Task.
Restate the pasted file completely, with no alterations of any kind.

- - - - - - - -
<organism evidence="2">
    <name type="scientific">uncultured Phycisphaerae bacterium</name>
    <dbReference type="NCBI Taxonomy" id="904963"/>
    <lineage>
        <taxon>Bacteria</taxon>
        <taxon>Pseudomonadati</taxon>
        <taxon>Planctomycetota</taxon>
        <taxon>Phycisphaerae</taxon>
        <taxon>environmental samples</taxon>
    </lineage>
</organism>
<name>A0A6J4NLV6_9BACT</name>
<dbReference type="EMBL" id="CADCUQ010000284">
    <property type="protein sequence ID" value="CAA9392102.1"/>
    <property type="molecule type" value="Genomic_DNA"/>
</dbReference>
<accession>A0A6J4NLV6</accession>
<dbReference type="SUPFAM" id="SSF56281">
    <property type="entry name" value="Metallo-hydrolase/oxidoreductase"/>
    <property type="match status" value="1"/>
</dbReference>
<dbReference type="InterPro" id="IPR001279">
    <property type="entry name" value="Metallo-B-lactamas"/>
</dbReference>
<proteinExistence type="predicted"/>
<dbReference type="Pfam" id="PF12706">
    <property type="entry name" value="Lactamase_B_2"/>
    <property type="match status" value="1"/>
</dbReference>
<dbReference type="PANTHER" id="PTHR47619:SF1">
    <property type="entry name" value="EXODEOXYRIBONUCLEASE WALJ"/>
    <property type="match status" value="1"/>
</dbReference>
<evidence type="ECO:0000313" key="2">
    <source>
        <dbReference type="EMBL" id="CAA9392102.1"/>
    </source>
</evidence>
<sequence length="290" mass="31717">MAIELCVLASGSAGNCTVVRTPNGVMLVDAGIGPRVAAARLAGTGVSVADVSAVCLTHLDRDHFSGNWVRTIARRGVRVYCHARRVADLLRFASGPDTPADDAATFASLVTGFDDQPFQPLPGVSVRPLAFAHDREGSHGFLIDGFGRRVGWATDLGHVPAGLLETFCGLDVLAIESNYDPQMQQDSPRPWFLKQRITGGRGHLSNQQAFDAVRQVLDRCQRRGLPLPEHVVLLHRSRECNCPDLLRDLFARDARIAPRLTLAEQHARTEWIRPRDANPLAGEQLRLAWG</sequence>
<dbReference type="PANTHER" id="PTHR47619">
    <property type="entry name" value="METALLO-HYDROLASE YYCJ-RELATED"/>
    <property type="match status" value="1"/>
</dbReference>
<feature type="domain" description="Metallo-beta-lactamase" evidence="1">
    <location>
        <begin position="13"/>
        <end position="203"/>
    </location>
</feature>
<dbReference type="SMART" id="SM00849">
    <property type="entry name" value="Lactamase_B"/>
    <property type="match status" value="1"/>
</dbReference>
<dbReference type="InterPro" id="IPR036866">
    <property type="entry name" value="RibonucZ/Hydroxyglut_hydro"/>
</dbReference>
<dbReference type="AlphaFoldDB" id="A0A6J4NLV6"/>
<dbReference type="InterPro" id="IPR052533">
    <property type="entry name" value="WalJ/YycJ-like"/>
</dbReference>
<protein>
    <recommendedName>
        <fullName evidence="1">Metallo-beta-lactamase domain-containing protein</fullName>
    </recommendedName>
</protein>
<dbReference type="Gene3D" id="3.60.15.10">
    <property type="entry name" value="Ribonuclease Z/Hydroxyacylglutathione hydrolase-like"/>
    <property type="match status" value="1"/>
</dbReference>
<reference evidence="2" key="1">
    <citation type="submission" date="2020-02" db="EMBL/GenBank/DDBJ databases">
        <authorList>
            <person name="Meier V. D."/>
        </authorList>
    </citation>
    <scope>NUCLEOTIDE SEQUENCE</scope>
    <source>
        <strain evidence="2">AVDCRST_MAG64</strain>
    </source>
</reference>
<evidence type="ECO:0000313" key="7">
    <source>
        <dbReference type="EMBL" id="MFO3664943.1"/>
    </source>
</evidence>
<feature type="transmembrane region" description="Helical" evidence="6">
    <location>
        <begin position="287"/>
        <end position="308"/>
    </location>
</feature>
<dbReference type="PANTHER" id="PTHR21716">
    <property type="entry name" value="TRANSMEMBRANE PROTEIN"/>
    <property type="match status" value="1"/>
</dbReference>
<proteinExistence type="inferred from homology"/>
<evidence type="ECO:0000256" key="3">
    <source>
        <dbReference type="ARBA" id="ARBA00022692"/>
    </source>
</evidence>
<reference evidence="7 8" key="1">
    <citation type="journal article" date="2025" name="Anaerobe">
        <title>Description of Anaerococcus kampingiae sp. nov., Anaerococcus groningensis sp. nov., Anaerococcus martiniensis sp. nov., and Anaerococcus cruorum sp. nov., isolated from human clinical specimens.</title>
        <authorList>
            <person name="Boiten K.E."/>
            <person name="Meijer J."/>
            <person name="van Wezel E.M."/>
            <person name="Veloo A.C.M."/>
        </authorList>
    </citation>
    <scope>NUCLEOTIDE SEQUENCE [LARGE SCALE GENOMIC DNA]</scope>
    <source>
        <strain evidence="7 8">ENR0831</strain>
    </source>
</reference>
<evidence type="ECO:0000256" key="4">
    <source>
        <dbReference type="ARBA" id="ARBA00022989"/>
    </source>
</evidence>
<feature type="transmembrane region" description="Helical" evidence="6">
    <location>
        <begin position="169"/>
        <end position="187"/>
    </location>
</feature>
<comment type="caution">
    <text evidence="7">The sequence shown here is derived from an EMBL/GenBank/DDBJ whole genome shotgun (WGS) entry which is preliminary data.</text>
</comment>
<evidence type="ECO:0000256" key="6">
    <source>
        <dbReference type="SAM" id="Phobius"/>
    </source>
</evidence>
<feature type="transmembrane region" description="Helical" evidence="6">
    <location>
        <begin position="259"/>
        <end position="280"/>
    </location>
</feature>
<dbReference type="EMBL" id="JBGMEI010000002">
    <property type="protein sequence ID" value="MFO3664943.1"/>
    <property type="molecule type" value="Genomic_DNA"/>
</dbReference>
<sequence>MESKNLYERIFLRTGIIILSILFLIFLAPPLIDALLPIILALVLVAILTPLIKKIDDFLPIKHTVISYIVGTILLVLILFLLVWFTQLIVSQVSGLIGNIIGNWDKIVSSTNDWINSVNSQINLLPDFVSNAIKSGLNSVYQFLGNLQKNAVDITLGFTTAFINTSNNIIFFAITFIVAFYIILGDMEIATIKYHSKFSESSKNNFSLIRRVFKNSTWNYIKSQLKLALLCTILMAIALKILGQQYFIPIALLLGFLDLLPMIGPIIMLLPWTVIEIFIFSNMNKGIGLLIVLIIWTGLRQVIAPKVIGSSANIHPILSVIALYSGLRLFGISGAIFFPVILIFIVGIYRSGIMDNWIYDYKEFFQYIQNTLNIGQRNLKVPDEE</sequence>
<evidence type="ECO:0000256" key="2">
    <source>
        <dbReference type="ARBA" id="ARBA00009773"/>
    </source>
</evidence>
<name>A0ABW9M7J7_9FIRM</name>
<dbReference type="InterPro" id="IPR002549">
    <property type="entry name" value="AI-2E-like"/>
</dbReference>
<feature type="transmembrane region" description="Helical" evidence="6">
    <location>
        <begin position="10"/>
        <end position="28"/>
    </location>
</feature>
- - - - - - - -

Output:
<organism evidence="2">
    <name type="scientific">uncultured Phycisphaerae bacterium</name>
    <dbReference type="NCBI Taxonomy" id="904963"/>
    <lineage>
        <taxon>Bacteria</taxon>
        <taxon>Pseudomonadati</taxon>
        <taxon>Planctomycetota</taxon>
        <taxon>Phycisphaerae</taxon>
        <taxon>environmental samples</taxon>
    </lineage>
</organism>
<name>A0A6J4NLV6_9BACT</name>
<dbReference type="EMBL" id="CADCUQ010000284">
    <property type="protein sequence ID" value="CAA9392102.1"/>
    <property type="molecule type" value="Genomic_DNA"/>
</dbReference>
<accession>A0A6J4NLV6</accession>
<dbReference type="SUPFAM" id="SSF56281">
    <property type="entry name" value="Metallo-hydrolase/oxidoreductase"/>
    <property type="match status" value="1"/>
</dbReference>
<dbReference type="InterPro" id="IPR001279">
    <property type="entry name" value="Metallo-B-lactamas"/>
</dbReference>
<proteinExistence type="predicted"/>
<dbReference type="Pfam" id="PF12706">
    <property type="entry name" value="Lactamase_B_2"/>
    <property type="match status" value="1"/>
</dbReference>
<dbReference type="PANTHER" id="PTHR47619:SF1">
    <property type="entry name" value="EXODEOXYRIBONUCLEASE WALJ"/>
    <property type="match status" value="1"/>
</dbReference>
<evidence type="ECO:0000313" key="2">
    <source>
        <dbReference type="EMBL" id="CAA9392102.1"/>
    </source>
</evidence>
<sequence length="290" mass="31717">MAIELCVLASGSAGNCTVVRTPNGVMLVDAGIGPRVAAARLAGTGVSVADVSAVCLTHLDRDHFSGNWVRTIARRGVRVYCHARRVADLLRFASGPDTPADDAATFASLVTGFDDQPFQPLPGVSVRPLAFAHDREGSHGFLIDGFGRRVGWATDLGHVPAGLLETFCGLDVLAIESNYDPQMQQDSPRPWFLKQRITGGRGHLSNQQAFDAVRQVLDRCQRRGLPLPEHVVLLHRSRECNCPDLLRDLFARDARIAPRLTLAEQHARTEWIRPRDANPLAGEQLRLAWG</sequence>
<dbReference type="PANTHER" id="PTHR47619">
    <property type="entry name" value="METALLO-HYDROLASE YYCJ-RELATED"/>
    <property type="match status" value="1"/>
</dbReference>
<feature type="domain" description="Metallo-beta-lactamase" evidence="1">
    <location>
        <begin position="13"/>
        <end position="203"/>
    </location>
</feature>
<dbReference type="SMART" id="SM00849">
    <property type="entry name" value="Lactamase_B"/>
    <property type="match status" value="1"/>
</dbReference>
<dbReference type="InterPro" id="IPR036866">
    <property type="entry name" value="RibonucZ/Hydroxyglut_hydro"/>
</dbReference>
<dbReference type="AlphaFoldDB" id="A0A6J4NLV6"/>
<dbReference type="InterPro" id="IPR052533">
    <property type="entry name" value="WalJ/YycJ-like"/>
</dbReference>
<protein>
    <recommendedName>
        <fullName evidence="1">Metallo-beta-lactamase domain-containing protein</fullName>
    </recommendedName>
</protein>
<dbReference type="Gene3D" id="3.60.15.10">
    <property type="entry name" value="Ribonuclease Z/Hydroxyacylglutathione hydrolase-like"/>
    <property type="match status" value="1"/>
</dbReference>
<reference evidence="2" key="1">
    <citation type="submission" date="2020-02" db="EMBL/GenBank/DDBJ databases">
        <authorList>
            <person name="Meier V. D."/>
        </authorList>
    </citation>
    <scope>NUCLEOTIDE SEQUENCE</scope>
    <source>
        <strain evidence="2">AVDCRST_MAG64</strain>
    </source>
</reference>
<evidence type="ECO:0000313" key="7">
    <source>
        <dbReference type="EMBL" id="MFO3664943.1"/>
    </source>
</evidence>
<feature type="transmembrane region" description="Helical" evidence="6">
    <location>
        <begin position="287"/>
        <end position="308"/>
    </location>
</feature>
<dbReference type="PANTHER" id="PTHR21716">
    <property type="entry name" value="TRANSMEMBRANE PROTEIN"/>
    <property type="match status" value="1"/>
</dbReference>
<proteinExistence type="inferred from homology"/>
<evidence type="ECO:0000256" key="3">
    <source>
        <dbReference type="ARBA" id="ARBA00022692"/>
    </source>
</evidence>
<reference evidence="7 8" key="1">
    <citation type="journal article" date="2025" name="Anaerobe">
        <title>Description of Anaerococcus kampingiae sp. nov., Anaerococcus groningensis sp. nov., Anaerococcus martiniensis sp. nov., and Anaerococcus cruorum sp. nov., isolated from human clinical specimens.</title>
        <authorList>
            <person name="Boiten K.E."/>
            <person name="Meijer J."/>
            <person name="van Wezel E.M."/>
            <person name="Veloo A.C.M."/>
        </authorList>
    </citation>
    <scope>NUCLEOTIDE SEQUENCE [LARGE SCALE GENOMIC DNA]</scope>
    <source>
        <strain evidence="7 8">ENR0831</strain>
    </source>
</reference>
<evidence type="ECO:0000256" key="4">
    <source>
        <dbReference type="ARBA" id="ARBA00022989"/>
    </source>
</evidence>
<feature type="transmembrane region" description="Helical" evidence="6">
    <location>
        <begin position="169"/>
        <end position="187"/>
    </location>
</feature>
<comment type="caution">
    <text evidence="7">The sequence shown here is derived from an EMBL/GenBank/DDBJ whole genome shotgun (WGS) entry which is preliminary data.</text>
</comment>
<evidence type="ECO:0000256" key="6">
    <source>
        <dbReference type="SAM" id="Phobius"/>
    </source>
</evidence>
<feature type="transmembrane region" description="Helical" evidence="6">
    <location>
        <begin position="259"/>
        <end position="280"/>
    </location>
</feature>
<dbReference type="EMBL" id="JBGMEI010000002">
    <property type="protein sequence ID" value="MFO3664943.1"/>
    <property type="molecule type" value="Genomic_DNA"/>
</dbReference>
<sequence>MESKNLYERIFLRTGIIILSILFLIFLAPPLIDALLPIILALVLVAILTPLIKKIDDFLPIKHTVISYIVGTILLVLILFLLVWFTQLIVSQVSGLIGNIIGNWDKIVSSTNDWINSVNSQINLLPDFVSNAIKSGLNSVYQFLGNLQKNAVDITLGFTTAFINTSNNIIFFAITFIVAFYIILGDMEIATIKYHSKFSESSKNNFSLIRRVFKNSTWNYIKSQLKLALLCTILMAIALKILGQQYFIPIALLLGFLDLLPMIGPIIMLLPWTVIEIFIFSNMNKGIGLLIVLIIWTGLRQVIAPKVIGSSANIHPILSVIALYSGLRLFGISGAIFFPVILIFIVGIYRSGIMDNWIYDYKEFFQYIQNTLNIGQRNLKVPDEE</sequence>
<evidence type="ECO:0000256" key="2">
    <source>
        <dbReference type="ARBA" id="ARBA00009773"/>
    </source>
</evidence>
<name>A0ABW9M7J7_9FIRM</name>
<dbReference type="InterPro" id="IPR002549">
    <property type="entry name" value="AI-2E-like"/>
</dbReference>
<feature type="transmembrane region" description="Helical" evidence="6">
    <location>
        <begin position="10"/>
        <end position="28"/>
    </location>
</feature>